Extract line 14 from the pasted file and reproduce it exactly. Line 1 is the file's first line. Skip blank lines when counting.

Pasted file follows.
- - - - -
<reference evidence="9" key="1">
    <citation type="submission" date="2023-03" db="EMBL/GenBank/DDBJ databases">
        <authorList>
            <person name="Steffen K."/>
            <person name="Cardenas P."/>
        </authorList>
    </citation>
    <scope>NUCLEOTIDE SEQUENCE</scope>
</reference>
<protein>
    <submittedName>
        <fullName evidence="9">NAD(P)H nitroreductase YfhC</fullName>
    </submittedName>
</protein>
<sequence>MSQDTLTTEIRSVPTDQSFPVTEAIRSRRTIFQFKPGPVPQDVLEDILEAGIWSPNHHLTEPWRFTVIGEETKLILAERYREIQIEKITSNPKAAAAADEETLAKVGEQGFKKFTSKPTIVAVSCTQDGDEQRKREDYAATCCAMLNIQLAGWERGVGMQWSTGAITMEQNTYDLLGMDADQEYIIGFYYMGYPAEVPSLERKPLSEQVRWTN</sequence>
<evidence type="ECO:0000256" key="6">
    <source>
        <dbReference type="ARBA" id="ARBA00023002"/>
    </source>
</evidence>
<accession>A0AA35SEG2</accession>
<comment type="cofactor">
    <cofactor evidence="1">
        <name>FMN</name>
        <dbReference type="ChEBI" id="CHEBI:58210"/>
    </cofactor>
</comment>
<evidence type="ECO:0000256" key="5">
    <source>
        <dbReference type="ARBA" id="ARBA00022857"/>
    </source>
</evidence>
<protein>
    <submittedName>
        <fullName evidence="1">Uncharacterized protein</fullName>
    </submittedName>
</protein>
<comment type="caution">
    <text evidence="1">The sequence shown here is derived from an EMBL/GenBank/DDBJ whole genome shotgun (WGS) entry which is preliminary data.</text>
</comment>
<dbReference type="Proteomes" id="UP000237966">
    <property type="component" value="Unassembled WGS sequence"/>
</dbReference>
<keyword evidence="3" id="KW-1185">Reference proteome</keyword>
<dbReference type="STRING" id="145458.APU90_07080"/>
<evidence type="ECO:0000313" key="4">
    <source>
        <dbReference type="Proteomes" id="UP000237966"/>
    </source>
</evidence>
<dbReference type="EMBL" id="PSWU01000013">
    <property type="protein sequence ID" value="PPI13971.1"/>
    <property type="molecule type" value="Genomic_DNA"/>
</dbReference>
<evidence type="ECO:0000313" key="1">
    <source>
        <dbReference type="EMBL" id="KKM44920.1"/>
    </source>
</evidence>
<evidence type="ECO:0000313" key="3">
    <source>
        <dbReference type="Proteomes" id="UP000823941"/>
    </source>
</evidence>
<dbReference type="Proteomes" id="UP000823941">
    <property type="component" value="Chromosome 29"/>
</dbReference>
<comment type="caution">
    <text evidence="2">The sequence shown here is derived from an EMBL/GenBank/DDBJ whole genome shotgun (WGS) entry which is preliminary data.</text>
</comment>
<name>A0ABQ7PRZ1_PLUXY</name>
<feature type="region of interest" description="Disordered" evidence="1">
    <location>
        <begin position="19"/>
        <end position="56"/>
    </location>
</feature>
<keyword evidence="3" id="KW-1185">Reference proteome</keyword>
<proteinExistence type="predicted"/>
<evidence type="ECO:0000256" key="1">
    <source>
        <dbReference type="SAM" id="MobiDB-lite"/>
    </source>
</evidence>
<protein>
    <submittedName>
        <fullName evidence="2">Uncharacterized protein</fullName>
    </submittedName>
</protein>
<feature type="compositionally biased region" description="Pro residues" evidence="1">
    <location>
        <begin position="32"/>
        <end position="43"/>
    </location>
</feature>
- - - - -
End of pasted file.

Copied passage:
</protein>